Effects of the Housing Market on the Stock Market

Interest rates and forecasts of their future value are important inputs into an investment decision. Following the lowered interested rates by the Federal Reserve, new financial institutions emerged and competed with the existing lending institutions by offering loans on cheaper terms. Rising house prices together with low interest rates have boosted mortgage refinancing activities, encouraged consumer spending and supported macroeconomic performance (Zhu:2003, 9).

As competition among lenders intensified and more resources for financing real estate became available, the number of potential investors in the real estate sector increased. These lenders submitted to subprime loans and lent to people with less that top credit rating (Hagerty:2007). These people have low credit scores with high debt in relation to income (Haggerty: 2007). This was encouraged by improvements in the overall economic conditions that tend to increase the average income of households (Zhu: 2003, 9)

This causes a housing bubble to occur. A bubble occurs when people buy an asset because its price is rising, and that pulls more buyers into the market causing prices to rise without regard to the real value of the asset (Weisbrot, 2004).

Unfortunately, since 1995, housing prices have increased more than 35 percentage points beyond the overall rate of inflation (Weisbrot, 2004). In contrast, from 1951 1995, they increased at the same rate as inflation (Weisbrot, 2004). Since inflation has been rising, the Consumer Price Index is up 3.7%. The Consumer Price Index (CPI) measures purchasing power by averaging the prices of goods and services in the consumption basket of an urban family of four (Bodie et al, 2005, 138).

In the wake of defaults, lenders become more cautious so people who want to buy homes find it impossible to get loans on reasonable terms (Hagerty: 2007). Moreover, the rise in foreclosure adds supply to the rising market causing prices to fall (Hagerty: 2007). The National Association of Realtors (NAR) projected that existing home prices will slip 0.7% in 2007 (Ossinger: 2007). They say that tighter lending standards and the fallout from troubles with subprime mortgages contribute to the softening of the market.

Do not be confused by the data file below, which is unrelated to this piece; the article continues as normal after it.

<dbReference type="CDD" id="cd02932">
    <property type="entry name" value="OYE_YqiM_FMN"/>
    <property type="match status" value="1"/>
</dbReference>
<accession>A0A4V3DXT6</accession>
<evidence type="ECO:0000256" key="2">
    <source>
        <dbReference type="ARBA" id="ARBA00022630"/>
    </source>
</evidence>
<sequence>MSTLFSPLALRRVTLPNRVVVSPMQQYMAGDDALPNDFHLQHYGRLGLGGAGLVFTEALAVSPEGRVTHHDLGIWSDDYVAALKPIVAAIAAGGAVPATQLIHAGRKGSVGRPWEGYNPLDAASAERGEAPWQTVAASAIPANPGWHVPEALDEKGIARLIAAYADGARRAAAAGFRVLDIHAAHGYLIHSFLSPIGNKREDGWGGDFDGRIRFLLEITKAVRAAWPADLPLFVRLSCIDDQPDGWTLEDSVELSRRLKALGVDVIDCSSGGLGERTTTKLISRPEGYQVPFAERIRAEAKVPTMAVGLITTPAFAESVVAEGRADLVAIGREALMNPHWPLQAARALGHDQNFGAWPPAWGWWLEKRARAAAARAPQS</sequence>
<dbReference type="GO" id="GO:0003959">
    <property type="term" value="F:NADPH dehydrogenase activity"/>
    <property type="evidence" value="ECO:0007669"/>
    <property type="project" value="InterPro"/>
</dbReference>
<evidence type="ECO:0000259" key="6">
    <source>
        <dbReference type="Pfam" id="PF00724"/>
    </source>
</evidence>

The No. 2 subprime mortgage lender New Century filed for bankruptcy protection on April 2, 2007, while the No. 1 subprime lender, HSBC, has taken $10.6 billion charge for bad loans, primarily in its US mortgage unit. This is not favorable to the stock market that relies heavily on high expectations. However, lower expectations* have taken precedence and this is what weighs heavily on the Dow.


Realtors expect the first nationwide drop in home prices this year since the Great Depression.

Lenders’ tighter credit in the wake of the subprime-mortgage rout is making it harder for some people to buy homes.

Rising foreclosures will add to supply in some glutted markets.

Realtors are seeking more- lenient terms for borrowers to qualify for Federal Housing Administration-backed loans.” (Hagerty: 2007)

Bodie, et al. Investments. 6th ed. McGraw-Hill/Irwin. New York: 2005

Hagerty, James. Realtors Forecast Falling Home Prices. April 12, 2007. Retrieved on 04/13/07 from www.wsj.com


Ossinger, Joanna. Dow Tumbles 89 on Fed, Housing. April 11, 2007. Retrieved on 04/13/07 from www.wsj.com

Weisbrot, Mark. The Sequel to the Stock Market Bubble: The Housing Bubble. Retrieved on 04/13/07 from http://www.cepr.net/columns/weisbrot/housing_bubble.htm

Zhu, Haibin. The importance of property markets for monetary policy and financial stability. BIS Papers No. 21. Retrieved on 04/13/07 from www.imf.org